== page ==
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Human Suffering & The Yogic Perspective

One of my favourite ways to spend my time is to immerse myself in the spiritual teachings and philosophies of yoga. It’s what naturally happens when the heart awakens to the deeper truths of life!  

I think we would all agree that human suffering is something that most of us have tried to understand at some point in life.  Below is a brief outline of what creates human suffering based on classical non-dual Tantrik philosophy. In the Tantrik tradition, there are three aspects of reality that create suffering, referred to as the malas or impurities. 

1. Anava-mala– the impurity of individuality. This relates to the human experience that yoga calls bondage and simply means being stuck in limited identification with the body and mind and with no connection to our original source of existence. In yoga, this source of existence is known by many names such as consciousness, awareness essence-nature, the core of our being, Goddess, God, the heart and ultimate reality. Use whatever term you like, but it is important to note that non-dual Tantra is a theistic philosophy- meaning that they saw this ultimate principle of reality/conscioussness as being innately Divine…hey….they believed in the Goddess/God. To digress a little, most of the Tantrik traditions were worshippers of the Divine Feminine. The tradition that I am the most connected to- the Trika lineage, workshipped Paradevi- the Supreme Goddess!
I recently came across a term to describe this reality or whatever term you prefer,  as boundlessness. I love that so much!!!! Boundlessness….think about it….the true essence of your being is boundlessness. Boundlessness makes me feel so free and powerful- not powerful in a dominant way, but powerful in an unstoppable and unrestricted sense. Your true essence is BOUNDLESSNESS!!

Anava-mala refers to that very deep belief that we are insignificant, incomplete and unworthy. In his book Tantra Illuminated, Christopher Wallis notes that, “This belief is what gets in the way of you revering yourself as divine and as separate from God/Goddess”. 

The original purpose of yoga was to find ways to uproot this belief and the way you could do it was to have a powerful abiding experience of purnata- completeness and fullness. On some level you have all had this experience of purnata- it’s what keeps drawing you back to your yoga mat or meditation seat over and over again!!!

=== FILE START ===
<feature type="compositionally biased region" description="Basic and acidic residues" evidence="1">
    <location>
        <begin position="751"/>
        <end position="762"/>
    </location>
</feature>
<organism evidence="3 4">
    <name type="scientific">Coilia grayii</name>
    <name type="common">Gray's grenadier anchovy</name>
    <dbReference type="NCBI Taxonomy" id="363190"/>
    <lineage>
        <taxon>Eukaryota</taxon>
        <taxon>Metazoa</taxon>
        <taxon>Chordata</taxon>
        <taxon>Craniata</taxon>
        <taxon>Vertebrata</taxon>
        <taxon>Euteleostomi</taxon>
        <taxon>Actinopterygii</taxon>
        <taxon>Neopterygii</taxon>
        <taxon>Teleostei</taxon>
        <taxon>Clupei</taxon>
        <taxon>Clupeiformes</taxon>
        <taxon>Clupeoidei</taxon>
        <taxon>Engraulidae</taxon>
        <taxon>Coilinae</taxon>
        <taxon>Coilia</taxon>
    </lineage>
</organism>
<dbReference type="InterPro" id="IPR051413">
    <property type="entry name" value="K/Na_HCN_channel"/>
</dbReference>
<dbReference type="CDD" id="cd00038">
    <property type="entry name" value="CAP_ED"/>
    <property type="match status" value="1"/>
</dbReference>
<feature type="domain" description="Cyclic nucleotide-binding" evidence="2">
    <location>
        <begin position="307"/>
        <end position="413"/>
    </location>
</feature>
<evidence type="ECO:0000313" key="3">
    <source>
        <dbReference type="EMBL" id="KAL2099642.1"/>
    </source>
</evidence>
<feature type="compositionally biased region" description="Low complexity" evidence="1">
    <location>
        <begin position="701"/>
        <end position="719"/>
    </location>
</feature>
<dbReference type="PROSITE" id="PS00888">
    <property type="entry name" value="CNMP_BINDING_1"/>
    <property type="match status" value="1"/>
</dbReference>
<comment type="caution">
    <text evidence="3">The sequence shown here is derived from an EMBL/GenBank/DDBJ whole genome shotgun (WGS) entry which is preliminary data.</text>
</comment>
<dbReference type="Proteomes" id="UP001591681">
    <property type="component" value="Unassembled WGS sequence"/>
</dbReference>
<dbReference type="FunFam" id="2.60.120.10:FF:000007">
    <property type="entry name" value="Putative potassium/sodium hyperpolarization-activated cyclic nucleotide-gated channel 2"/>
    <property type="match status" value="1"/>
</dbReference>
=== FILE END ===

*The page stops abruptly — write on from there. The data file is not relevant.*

2. Mayiya-mala- the impurity of differentiation. This is the form of ignorance that causes us to see everything and everybody separately from ourselves- me versus you, you versus, them, without seeing the underlying unity of our existence. What you see out there in the world through your conditioned filter and senses is separate and different from you. As Christopher Wallis notes in Tantra Illuminated, “True seeing is seeing all beings within yourself and yourself within all beings”. The capacity to do great things and the capacity to do bad things is present in all of us! When we see an ‘object of perception’ ( an object of perception is any tangible thing we can perceive through our senses as well as intangible thing like our feelings, emotions and thoughts) as separate from ourselves, we suffer. 

3. Karma-mala- impurity of action. This refers to the bondage of karma. This mala is deeply related to the first two malas. The way we see ourselves, others and the world impacts how we relate and how we act in the world. These actions have repercussions that bind us to the cycle of karma. This cycle is also closely related to two of the five klesas of Patanjali Yoga, which we will explore in the next newsletter. Attachment refers to the belief that we need something outside of ourselves to experience purnata- fulfillment. It also relates to the way we cling to things and the inability to let things go- both good and bad things!

Aversion is the other end of the continuum and refers to the belief that we will never experience fulfillment unless we eliminate or avoid certain things. The more we do this, the more extreme our actions become and the more we perpetuate karma. It is impossible to be free of all karma repercussions because we are constantly acting in the world. One solution the Tantrikas came up with to be free of karma-mala was to simply stop being the person to whom the karma applied. This is no easy process and takes commitment, patience and time. The best way Christopher Wallis notes to overcome this mala is to work with it from the root as expressed in the following quote, again from his book, Tantra Illuminated,  “Become thoroughly convinced that there is nothing outside yourself that need be added to make you complete nor is there anything that need be added to make you pure. This profound love and respect for your own being will, if achieved even in part, make it easier for you to perform actions without any selfish grasping motives and thus you will be free from karma”. 

I hope these teachings deeply touch and transform your heart in the same way that they have transformed mine!

Om Shanti, Shanti, Shanti
Yes! Peace, Peace, Peace